A review of arbitration awards is made only to identify inconsistencies in the compliance to procedural requirements for commencing and holding the arbitration process. National courts do not analyse cases by their merits. If the national court does not identify any breach of procedural requirements, it will make a decision to refuse annulment of an arbitration award.

Arbitration courts in Uzbekistan are not allowed to award preliminary or interim relief. However, Article 32 of the Arbitration Law 2006 entitles a party to an arbitration proceeding to apply to the respective national court for interim relief.

Interim relief can be applied for if the party believes non-application of interim relief shall lead to inability or restricted ability to enforce arbitration award. Application for interim relief must be reviewed and decided upon by national courts within one working day after it has been filed.

All applications related to the issuance of awards for preliminary or interim relief are filed to, and reviewed by, national courts only. National courts can issue decisions to grant the following types of interim reliefs in respect of only disputes heard in domestic arbitration courts:

  • arresting property and money owned by the defendant;
  • forbidding the defendant to make certain actions;
  • forbidding third persons to make certain actions in respect of disputed object;
  • suspension of executing writs of execution or execution of decisions which can be made on a direct basis;
  • suspension of sale of property;
  • binding the defendant to make certain actions in respect of disputed property (security or other); and
  • transferring a disputed property to third person.

It is noted that the institute of emergence arbitrators does not exist under Uzbekistan law.

In accordance with Article 94 of Economic procedural code, if national courts decide to apply interim relief the defendant can request and national courts can bind claimants to provide security for potential compensation of damages for defendant.

Procedural rules for permanent arbitration courts are approved by respective courts themselves and the Law provides quite a wide level of discretion to regulate procedural issues internally.

In ad hoc arbitration courts procedural rules are decided between the parties.

The Arbitration Law 2006 does not impose any mandatory procedural steps to commence arbitration proceedings in Uzbekistan.

The following steps should be implied by law:

  • arbitration court and arbitrators are duly registered;
  • arbitration agreement is duly executed in written or electronic version;
  • filing is made by the claimant;
  • arbitrators are chosen by the parties or as per the procedure;
  • all parties are duly notified of hearing day and venue; and
  • arbitration award is made and sent to both parties in writing.

The Arbitration Law 2006 does not list any specific powers or duties for arbitrators. Nevertheless, based on general provisions of law arbitrators are obliged to:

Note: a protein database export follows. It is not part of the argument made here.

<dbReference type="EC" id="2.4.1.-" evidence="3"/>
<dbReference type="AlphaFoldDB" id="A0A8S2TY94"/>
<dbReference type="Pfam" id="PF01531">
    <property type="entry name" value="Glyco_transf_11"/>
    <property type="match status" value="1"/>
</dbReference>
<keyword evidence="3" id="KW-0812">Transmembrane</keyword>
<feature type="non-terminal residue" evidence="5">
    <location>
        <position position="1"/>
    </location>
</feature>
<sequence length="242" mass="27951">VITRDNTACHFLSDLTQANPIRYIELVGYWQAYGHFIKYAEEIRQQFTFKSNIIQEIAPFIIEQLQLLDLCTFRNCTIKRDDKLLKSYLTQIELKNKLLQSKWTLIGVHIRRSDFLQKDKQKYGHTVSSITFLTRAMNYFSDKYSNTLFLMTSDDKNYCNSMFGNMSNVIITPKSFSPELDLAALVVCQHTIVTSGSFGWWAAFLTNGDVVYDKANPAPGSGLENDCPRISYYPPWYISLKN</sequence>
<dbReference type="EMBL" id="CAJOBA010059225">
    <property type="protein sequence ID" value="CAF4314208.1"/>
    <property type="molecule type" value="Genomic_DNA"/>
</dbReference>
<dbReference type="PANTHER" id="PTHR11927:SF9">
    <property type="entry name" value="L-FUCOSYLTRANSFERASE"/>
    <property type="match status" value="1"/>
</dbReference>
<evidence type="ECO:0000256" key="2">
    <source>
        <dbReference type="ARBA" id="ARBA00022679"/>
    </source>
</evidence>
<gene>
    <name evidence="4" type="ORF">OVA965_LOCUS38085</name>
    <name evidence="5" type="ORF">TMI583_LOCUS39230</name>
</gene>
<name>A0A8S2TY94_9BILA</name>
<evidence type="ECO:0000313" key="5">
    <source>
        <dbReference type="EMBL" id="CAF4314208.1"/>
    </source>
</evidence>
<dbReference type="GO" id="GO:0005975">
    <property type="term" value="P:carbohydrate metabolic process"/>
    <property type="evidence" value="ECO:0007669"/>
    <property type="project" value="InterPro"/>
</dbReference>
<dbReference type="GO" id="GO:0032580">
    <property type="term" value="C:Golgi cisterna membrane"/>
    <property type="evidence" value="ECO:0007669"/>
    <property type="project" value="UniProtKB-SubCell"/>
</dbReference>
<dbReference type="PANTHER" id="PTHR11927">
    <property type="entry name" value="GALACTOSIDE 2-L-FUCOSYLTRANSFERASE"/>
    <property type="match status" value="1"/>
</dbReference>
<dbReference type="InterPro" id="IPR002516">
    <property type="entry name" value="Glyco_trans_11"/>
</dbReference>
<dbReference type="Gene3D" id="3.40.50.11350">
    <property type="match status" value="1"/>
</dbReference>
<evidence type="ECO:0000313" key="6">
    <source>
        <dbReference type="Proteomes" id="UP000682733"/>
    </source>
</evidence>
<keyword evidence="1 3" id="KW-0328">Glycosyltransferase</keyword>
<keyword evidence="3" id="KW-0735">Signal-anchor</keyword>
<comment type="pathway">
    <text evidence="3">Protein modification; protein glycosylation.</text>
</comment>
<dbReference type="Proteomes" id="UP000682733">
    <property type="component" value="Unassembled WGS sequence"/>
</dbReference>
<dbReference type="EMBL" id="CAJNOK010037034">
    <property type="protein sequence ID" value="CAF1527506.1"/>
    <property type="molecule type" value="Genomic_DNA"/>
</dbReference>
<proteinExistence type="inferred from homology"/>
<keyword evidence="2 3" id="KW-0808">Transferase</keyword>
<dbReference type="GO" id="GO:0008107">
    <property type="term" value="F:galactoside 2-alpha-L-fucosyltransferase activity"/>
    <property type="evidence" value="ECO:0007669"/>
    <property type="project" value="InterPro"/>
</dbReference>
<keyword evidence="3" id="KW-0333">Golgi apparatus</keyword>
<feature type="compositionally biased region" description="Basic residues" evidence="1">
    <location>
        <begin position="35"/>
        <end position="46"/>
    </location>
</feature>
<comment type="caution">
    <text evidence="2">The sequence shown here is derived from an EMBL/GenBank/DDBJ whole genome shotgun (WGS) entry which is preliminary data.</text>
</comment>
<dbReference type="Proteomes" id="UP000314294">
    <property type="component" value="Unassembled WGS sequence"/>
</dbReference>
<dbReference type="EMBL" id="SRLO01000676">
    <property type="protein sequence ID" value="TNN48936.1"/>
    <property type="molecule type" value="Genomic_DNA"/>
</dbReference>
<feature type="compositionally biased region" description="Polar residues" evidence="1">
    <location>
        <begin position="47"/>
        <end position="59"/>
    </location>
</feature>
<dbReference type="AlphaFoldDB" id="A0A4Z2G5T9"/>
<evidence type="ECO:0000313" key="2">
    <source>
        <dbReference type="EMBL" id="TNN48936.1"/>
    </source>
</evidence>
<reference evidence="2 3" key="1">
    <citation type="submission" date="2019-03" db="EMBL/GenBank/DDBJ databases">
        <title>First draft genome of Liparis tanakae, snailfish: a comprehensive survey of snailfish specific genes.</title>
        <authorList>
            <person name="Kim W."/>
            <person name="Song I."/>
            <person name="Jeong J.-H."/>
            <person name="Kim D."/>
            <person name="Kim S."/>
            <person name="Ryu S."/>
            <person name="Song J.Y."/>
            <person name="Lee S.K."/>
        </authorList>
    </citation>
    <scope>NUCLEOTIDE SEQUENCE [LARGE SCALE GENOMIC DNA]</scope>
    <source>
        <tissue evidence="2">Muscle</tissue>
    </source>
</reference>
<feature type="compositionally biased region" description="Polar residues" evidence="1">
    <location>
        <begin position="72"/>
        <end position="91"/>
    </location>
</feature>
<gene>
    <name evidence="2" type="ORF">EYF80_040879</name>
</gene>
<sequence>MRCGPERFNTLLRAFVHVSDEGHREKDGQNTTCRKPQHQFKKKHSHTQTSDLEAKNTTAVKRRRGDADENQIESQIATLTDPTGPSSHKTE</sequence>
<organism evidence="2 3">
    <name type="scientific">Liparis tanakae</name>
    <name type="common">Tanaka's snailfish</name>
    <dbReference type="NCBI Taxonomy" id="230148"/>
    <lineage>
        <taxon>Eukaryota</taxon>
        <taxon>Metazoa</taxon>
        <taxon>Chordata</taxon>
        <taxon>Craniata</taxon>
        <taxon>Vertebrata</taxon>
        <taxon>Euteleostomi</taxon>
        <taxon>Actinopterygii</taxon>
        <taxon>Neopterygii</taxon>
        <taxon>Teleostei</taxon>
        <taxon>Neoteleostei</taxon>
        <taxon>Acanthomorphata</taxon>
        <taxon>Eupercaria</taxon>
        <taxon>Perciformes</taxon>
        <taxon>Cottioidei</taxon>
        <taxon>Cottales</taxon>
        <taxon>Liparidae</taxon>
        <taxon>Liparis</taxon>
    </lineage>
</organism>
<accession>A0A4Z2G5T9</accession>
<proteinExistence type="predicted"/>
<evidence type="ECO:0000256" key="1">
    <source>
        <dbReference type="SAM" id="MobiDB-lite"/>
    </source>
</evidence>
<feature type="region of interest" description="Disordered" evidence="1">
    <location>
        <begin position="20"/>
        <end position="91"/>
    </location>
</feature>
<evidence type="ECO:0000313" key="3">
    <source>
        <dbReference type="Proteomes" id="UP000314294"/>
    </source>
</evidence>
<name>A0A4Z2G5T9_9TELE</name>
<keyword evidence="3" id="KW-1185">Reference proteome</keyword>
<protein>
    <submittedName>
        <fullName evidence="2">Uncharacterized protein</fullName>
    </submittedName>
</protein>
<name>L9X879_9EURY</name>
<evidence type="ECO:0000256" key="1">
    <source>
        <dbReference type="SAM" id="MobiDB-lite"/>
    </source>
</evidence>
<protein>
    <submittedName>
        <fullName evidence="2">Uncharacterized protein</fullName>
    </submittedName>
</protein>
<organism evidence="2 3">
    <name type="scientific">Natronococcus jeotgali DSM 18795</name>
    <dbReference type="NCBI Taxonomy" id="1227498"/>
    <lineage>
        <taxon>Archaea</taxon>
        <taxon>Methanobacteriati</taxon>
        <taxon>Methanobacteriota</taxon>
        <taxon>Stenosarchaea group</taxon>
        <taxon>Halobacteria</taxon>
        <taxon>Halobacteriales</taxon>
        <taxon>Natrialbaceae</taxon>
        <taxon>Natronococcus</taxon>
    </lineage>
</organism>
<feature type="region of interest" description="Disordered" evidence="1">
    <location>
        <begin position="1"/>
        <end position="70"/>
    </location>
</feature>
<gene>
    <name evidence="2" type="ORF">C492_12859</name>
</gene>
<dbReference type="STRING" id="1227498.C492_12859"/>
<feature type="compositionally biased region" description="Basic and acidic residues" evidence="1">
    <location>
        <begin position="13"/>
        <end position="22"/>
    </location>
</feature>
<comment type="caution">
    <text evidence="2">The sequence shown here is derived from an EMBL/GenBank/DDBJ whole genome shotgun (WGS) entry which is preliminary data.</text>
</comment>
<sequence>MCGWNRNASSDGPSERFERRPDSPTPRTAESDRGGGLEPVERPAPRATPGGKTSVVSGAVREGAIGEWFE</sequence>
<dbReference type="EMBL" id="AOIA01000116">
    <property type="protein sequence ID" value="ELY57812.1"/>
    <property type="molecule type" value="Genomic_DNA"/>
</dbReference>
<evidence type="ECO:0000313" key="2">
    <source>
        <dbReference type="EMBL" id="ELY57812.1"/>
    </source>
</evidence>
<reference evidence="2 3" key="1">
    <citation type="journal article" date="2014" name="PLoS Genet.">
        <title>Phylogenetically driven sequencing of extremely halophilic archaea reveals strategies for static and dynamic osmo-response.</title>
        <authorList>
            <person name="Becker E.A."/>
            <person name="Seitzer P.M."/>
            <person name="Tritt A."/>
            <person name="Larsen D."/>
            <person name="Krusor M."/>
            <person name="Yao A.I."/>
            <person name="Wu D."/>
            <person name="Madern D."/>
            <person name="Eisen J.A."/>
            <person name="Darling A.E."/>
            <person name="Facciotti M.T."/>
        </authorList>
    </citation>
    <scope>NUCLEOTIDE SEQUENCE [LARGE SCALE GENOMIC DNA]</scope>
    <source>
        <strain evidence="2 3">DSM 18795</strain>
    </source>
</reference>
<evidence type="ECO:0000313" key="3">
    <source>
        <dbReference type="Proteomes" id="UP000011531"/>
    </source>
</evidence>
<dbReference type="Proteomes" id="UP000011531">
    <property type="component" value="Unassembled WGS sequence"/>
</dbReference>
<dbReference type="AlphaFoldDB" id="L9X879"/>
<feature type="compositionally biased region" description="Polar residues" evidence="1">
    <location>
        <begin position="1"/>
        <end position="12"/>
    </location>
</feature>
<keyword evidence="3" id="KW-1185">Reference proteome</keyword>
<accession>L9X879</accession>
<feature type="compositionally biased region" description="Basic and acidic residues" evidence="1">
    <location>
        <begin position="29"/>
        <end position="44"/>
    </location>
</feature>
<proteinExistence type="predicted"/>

• comply with qualification requirements;
  • inform the parties of any conflict of interest or existence of any other grounds invalidating them to act as an arbitrator;
  • act impartially and professionally;
  • ensure all notifications are sent to all parties in due course;
  • make decision under Uzbekistan law;
  • make fair and lawful arbitration award; and
  • sign the arbitration award within ten days after decision has been announced to the parties.

There are no special qualifications and requirements to legal representatives of the parties to appear before arbitration court. The only legal requirement is the existence of power of attorney to all representatives participating in arbitration hearings on behalf of the parties.

Rules for collection and submission of evidence is approved in Articles 33 and 34 of the Arbitration Law 2006. The general rule is that each party is responsible to collect and provide to arbitration court all evidence of its arguments. If arbitration court is not satisfied with evidence provided by the parties then it may request provision of additional information and materials.

If the parties do not agree otherwise, any documents and materials provided by them to the court must also be provided to the other party.

If an arbitration court uses any experts opinion as one of the grounds for its award, a copy of this opinion must be provided to all parties.

When sending documents and materials to the parties all deliveries should be addressed to the last known address of the parties by registered mail with confirmation of delivery. Any correspondence shall be treated as if it were provided on the day of its actual delivery. All other procedures for providing evidence can be agreed by the parties or should be regulated by internal procedural rules of arbitration courts.